A lucky surprise awaited me at Sanur beach: a rare view of distant Mt. Agung shining down on South Bali’s shores. Agung must’ve been there to help me reminisce on all the adventures I’d just enjoyed under her watchful gaze. Just yesterday I’d cycled along Agung’s entire southern flanks, through wide open rice fields, up and over an unexpected mountain range, up and down ridiculously steep ravines flanked by neon green terraced fields, over gushing rivers, then finally downhill to Gianyar.


A few days earlier, I ‘d glided for hours along Bali’s north coast, with Agung smiling down on me from her northern side. On other days Bali’s Mt. Batur had partially defeated me as I grinded up it’s southern flanks to the crater rim. I’d been rescued on the final 3 km by a passing truck driver. Then I’d raced down Batur’s precipitous ridge lines to Bali’s north coast, cruised the entire north coast to Bali’s westernmost point, Gilimanuk. I’d explored the plains around Negara city, stayed at Medewi surfer’s beach, and cussed and sweared through Bali’s central ‘Killer Mountains‘. Oh, yes, I’d had many adventures.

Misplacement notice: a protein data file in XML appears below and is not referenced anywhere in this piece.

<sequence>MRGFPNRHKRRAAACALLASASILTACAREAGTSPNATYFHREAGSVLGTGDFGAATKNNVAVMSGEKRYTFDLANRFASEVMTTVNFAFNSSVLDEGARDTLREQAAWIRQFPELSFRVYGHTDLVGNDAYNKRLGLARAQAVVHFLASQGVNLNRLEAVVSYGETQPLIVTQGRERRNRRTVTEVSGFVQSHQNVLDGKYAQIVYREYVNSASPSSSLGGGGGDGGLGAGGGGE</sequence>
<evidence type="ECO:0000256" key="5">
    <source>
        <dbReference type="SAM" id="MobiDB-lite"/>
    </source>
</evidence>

Mt. Agung- Amed Beach- Bali

Mt. Agung from Amed Beach

Mt. Agung from Bali’s north coast

In total, I’d cyled:


* 14 days (‘Cycling Day 7′ in this series was actually a combined story of two days’ explorations)


* 643 km: 523 km on the circumnavigation  + 120 ‘extra’ km exploring


* 25 to 75 km per day


* a figure 8 around Bali, climbing up over the central mountains twice


* Bali’s entire north coast and half the south coast